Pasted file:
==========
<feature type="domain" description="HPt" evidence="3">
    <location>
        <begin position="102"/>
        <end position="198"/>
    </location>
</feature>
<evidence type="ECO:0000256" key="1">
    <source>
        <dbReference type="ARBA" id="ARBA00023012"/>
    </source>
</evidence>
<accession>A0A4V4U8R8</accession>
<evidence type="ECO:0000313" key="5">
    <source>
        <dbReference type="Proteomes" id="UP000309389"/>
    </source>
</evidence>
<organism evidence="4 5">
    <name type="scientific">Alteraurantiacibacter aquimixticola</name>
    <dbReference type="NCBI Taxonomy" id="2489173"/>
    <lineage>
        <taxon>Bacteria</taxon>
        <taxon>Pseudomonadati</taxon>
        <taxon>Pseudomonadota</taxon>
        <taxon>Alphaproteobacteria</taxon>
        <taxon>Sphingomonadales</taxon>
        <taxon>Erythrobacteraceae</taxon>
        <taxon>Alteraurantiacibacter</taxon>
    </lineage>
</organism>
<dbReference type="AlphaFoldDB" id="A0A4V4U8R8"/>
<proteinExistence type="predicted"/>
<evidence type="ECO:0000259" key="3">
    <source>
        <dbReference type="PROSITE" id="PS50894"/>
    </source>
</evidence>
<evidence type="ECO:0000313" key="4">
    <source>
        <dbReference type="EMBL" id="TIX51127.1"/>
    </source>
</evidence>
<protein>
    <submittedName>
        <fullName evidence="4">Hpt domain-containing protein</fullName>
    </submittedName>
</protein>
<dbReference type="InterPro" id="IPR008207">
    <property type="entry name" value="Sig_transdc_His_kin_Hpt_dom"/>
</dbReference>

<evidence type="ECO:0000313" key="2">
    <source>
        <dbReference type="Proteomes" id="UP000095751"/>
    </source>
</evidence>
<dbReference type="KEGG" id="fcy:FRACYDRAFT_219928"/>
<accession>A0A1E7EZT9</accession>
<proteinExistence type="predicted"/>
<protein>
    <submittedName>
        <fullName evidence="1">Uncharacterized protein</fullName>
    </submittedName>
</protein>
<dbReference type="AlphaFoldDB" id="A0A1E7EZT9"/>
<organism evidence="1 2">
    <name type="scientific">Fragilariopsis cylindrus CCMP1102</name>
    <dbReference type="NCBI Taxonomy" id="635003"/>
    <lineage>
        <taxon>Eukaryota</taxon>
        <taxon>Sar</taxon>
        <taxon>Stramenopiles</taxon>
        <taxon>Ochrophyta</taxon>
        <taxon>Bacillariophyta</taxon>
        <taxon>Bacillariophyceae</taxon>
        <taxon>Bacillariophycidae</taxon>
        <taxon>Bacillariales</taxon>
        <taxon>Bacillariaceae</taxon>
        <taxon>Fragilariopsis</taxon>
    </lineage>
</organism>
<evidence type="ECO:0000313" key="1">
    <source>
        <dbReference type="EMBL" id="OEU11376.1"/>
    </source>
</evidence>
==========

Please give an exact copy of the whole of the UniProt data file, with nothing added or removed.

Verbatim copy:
<feature type="domain" description="HPt" evidence="3">
    <location>
        <begin position="102"/>
        <end position="198"/>
    </location>
</feature>
<evidence type="ECO:0000256" key="1">
    <source>
        <dbReference type="ARBA" id="ARBA00023012"/>
    </source>
</evidence>
<accession>A0A4V4U8R8</accession>
<evidence type="ECO:0000313" key="5">
    <source>
        <dbReference type="Proteomes" id="UP000309389"/>
    </source>
</evidence>
<organism evidence="4 5">
    <name type="scientific">Alteraurantiacibacter aquimixticola</name>
    <dbReference type="NCBI Taxonomy" id="2489173"/>
    <lineage>
        <taxon>Bacteria</taxon>
        <taxon>Pseudomonadati</taxon>
        <taxon>Pseudomonadota</taxon>
        <taxon>Alphaproteobacteria</taxon>
        <taxon>Sphingomonadales</taxon>
        <taxon>Erythrobacteraceae</taxon>
        <taxon>Alteraurantiacibacter</taxon>
    </lineage>
</organism>
<dbReference type="AlphaFoldDB" id="A0A4V4U8R8"/>
<proteinExistence type="predicted"/>
<evidence type="ECO:0000259" key="3">
    <source>
        <dbReference type="PROSITE" id="PS50894"/>
    </source>
</evidence>
<evidence type="ECO:0000313" key="4">
    <source>
        <dbReference type="EMBL" id="TIX51127.1"/>
    </source>
</evidence>
<protein>
    <submittedName>
        <fullName evidence="4">Hpt domain-containing protein</fullName>
    </submittedName>
</protein>
<dbReference type="InterPro" id="IPR008207">
    <property type="entry name" value="Sig_transdc_His_kin_Hpt_dom"/>
</dbReference>

<evidence type="ECO:0000313" key="2">
    <source>
        <dbReference type="Proteomes" id="UP000095751"/>
    </source>
</evidence>
<dbReference type="KEGG" id="fcy:FRACYDRAFT_219928"/>
<accession>A0A1E7EZT9</accession>
<proteinExistence type="predicted"/>
<protein>
    <submittedName>
        <fullName evidence="1">Uncharacterized protein</fullName>
    </submittedName>
</protein>
<dbReference type="AlphaFoldDB" id="A0A1E7EZT9"/>
<organism evidence="1 2">
    <name type="scientific">Fragilariopsis cylindrus CCMP1102</name>
    <dbReference type="NCBI Taxonomy" id="635003"/>
    <lineage>
        <taxon>Eukaryota</taxon>
        <taxon>Sar</taxon>
        <taxon>Stramenopiles</taxon>
        <taxon>Ochrophyta</taxon>
        <taxon>Bacillariophyta</taxon>
        <taxon>Bacillariophyceae</taxon>
        <taxon>Bacillariophycidae</taxon>
        <taxon>Bacillariales</taxon>
        <taxon>Bacillariaceae</taxon>
        <taxon>Fragilariopsis</taxon>
    </lineage>
</organism>
<evidence type="ECO:0000313" key="1">
    <source>
        <dbReference type="EMBL" id="OEU11376.1"/>
    </source>
</evidence>